Trust-Based Philanthropy: Imagining better, more effective partnerships between funders and nonprofits

[Image description: A black dog and an orange striped cat nuzzling one another. Or the cat just slammed into the dog, I’m not really sure. Let’s assume they’re friends, because that would make this image a lot more relevant for this post, because if dogs and cats can be friends, then maybe funders and nonprofits can be more effective partners.]

Hi everyone. Happy Lunar New Year. If 2020 has sucked for you so far, you have a fresh new start. May the Year of the Rat bring you joy, love, good health, multi-year general operating funds, and Oxford Commas.

Last week, I wrote “It’s 2020. Be bold or get the hell out of the way.” Our sector’s addiction to intellectualizing, equivocating, risk-avoiding, and time-wasting is lethal, and there are few places where this is more present than within philanthropy. Because of power dynamics, these philosophies and practices get passed down to nonprofits, rendering us all less effective, leading to the continuation of injustice. We need philanthropy to be bold.

Which is why I am so grateful that the Headwaters Foundation, Robert Sterling Clark Foundation, and The Whitman Institute just launched the Trust-Based Philanthropy Project, “a five-year, peer-to-peer funder initiative with the goal of bringing greater vulnerability, transparency, and humility to philanthropy.”

The website has information, toolkits, advice, and other resources. If you are with a foundation, definitely check it out. If you are not with a foundation, still check it out, because we all need to be on the same message to push philanthropy to change for the better. There is an urgency for philanthropy to change, because real people’s lives are stake.

A while ago, I wrote “The ethical argument for general operating funds.” In the post, I argued that “General operating funds allow us nonprofits to be most effective at helping people, including saving lives. By restricting funds you are impeding our work; therefore, your philosophies and policies are causing people to get hurt and die. And that is unethical.”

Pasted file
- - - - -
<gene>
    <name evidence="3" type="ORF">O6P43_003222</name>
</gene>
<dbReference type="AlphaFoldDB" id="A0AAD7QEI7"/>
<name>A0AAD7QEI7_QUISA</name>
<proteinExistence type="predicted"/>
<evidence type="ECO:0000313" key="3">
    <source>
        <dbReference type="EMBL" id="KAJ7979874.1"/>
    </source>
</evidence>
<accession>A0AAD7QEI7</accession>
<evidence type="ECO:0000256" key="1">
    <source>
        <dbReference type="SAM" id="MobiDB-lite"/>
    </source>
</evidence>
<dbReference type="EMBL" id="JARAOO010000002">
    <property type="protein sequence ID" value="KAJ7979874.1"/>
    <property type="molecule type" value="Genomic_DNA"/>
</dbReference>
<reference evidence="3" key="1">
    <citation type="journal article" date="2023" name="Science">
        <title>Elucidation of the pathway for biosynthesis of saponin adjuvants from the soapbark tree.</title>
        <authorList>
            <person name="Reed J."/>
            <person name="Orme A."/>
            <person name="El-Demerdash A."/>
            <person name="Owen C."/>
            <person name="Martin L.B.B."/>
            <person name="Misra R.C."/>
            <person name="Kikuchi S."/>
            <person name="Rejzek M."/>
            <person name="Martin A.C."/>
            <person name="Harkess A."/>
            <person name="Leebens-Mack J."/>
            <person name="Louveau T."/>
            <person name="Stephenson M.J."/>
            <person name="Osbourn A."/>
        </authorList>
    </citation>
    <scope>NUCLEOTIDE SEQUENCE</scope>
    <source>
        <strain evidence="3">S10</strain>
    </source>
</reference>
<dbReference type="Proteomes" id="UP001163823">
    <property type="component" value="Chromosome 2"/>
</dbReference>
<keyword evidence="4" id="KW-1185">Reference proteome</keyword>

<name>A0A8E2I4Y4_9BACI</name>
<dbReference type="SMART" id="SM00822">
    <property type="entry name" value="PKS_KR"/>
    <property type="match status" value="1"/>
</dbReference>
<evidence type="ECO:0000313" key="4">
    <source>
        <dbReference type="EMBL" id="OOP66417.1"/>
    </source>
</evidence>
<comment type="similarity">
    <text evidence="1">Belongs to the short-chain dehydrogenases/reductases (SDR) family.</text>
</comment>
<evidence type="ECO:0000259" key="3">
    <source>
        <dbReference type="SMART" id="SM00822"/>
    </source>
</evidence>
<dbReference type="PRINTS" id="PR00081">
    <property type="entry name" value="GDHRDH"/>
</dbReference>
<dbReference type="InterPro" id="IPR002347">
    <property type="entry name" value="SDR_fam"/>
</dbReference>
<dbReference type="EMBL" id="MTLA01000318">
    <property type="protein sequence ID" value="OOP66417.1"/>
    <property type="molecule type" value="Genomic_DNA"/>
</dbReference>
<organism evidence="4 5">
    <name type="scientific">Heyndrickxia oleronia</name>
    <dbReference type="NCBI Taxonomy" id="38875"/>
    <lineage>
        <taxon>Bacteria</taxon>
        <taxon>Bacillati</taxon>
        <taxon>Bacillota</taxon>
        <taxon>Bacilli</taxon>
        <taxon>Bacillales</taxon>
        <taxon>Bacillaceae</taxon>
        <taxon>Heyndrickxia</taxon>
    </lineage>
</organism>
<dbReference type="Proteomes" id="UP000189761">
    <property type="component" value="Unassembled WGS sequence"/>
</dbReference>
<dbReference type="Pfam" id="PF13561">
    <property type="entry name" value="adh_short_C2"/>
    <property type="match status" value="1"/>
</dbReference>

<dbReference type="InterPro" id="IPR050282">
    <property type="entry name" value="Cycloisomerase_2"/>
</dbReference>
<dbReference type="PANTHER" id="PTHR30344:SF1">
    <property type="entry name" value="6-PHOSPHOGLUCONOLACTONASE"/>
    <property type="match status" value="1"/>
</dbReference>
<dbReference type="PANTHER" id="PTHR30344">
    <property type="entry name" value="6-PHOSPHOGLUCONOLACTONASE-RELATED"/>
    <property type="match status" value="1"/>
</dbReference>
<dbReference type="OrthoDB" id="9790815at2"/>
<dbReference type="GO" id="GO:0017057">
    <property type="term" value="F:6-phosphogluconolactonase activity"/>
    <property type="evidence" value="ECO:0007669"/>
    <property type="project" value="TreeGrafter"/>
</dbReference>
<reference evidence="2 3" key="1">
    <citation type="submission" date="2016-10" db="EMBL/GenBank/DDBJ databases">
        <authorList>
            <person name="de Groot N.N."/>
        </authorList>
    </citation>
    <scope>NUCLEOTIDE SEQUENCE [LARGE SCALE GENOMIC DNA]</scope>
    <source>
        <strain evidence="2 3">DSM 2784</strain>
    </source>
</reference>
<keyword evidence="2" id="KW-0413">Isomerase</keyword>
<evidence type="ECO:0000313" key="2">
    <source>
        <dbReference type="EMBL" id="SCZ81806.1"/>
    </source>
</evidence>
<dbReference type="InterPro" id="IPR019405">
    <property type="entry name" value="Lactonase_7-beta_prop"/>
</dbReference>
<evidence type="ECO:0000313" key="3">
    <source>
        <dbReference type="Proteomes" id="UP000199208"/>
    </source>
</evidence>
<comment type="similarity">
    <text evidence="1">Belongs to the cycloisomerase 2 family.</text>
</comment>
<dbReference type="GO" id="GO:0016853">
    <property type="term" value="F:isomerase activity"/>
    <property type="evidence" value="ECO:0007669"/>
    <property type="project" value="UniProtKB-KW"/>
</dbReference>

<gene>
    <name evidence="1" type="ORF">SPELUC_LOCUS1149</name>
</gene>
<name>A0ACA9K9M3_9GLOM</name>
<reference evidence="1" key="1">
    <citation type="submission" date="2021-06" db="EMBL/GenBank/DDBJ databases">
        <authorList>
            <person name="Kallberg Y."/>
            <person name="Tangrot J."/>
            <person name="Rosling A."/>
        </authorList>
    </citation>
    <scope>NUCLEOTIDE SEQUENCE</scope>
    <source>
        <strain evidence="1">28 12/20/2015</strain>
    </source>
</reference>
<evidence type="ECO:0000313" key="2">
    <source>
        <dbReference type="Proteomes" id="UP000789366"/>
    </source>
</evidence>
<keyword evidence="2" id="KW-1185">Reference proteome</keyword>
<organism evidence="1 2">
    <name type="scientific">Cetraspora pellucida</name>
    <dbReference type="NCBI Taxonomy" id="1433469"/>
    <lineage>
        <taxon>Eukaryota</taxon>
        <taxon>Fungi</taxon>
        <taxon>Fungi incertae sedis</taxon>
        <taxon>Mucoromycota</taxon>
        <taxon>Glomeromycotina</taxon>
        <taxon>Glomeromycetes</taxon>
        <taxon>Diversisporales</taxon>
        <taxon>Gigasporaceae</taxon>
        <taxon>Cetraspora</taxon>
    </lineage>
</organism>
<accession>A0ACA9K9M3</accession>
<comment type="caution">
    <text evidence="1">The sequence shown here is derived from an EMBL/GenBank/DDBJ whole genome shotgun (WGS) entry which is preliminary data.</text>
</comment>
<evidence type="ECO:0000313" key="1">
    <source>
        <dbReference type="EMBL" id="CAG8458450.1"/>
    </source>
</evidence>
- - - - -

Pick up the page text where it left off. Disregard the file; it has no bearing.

This argument can be extended to so many funding practices:

  • The fact that funders wait 6 to 12 months to make grantmaking decisions, as if injustice can just be tackled at grant reviewers’ convenience
  • The fact that most funders strangle nonprofit professionals’ time, resources, and morale with burdensome grant application processes, with the smallest, most burdensome ones being the only ones accessible to organizations led by marginalized communities
  • The delusional belief that nonprofits could, and should, somehow be financially self-sustaining, which echoes the bootstrap-mentality society inflicts on the people we serve
  • The wait-and-see approach, where funders refuse to fund organizations undergoing leadership transition, a time when they most need support
  • The excessive requirements around reporting
  • The refusal to fund organizations that are fiscally sponsored
  • Reimbursement-based grants, which again disproportionately screws over organizations led by marginalized communities

All of these and many other crappy practices are based on a lack of trust and a prevalence of suspicion. Foundations’ mistrust of nonprofits has been annoying, but we need to stop and acknowledge the harm that it causes to the people all of us are committed to serving. By not trusting nonprofits, funders delay critical work, and real people die. It is time to end this archaic and destructive suspicion-based philanthropy that has been the default in our sector.

Luckily a new year and a new decade has begun, giving us all a chance to do things differently and to imagine a better, more effective relationship between foundations and nonprofits, one based on trust and authentic partnership. It is exciting to read about things such as funders accepting grant applications that have already been written for other funders, instead of requiring new proposals. And the Robert Sterling Clark Foundation, which also accepts applications written for other funders, also has a delightful reporting process where they just have a conversation with you, and they record and transcribe it.

I know there are other really amazing funders who are unlearning ineffective practices and trying new ones. (Give them a shout-out on Twitter using #AwesomeFunders).

For our sector to achieve its full potential, we need to focus on what matters, trust one another, and act as equal partners. We have way more important things to tackle together, such as working to undo the legacy of colonization, slavery, and white supremacy. We should focus on changing unjust systems, not on inane, meaningless things like overhead rates, snowflake grant applications, budget line items, etc. We cannot be effective if we are mired in mistrust.

Suspicion-based philanthropy is over. Trust-based philanthropy needs to be the default model in our sector. People’s lives and well-being depend on it.

Be a monthly patron of NAF.

Write an anonymous review of a foundation on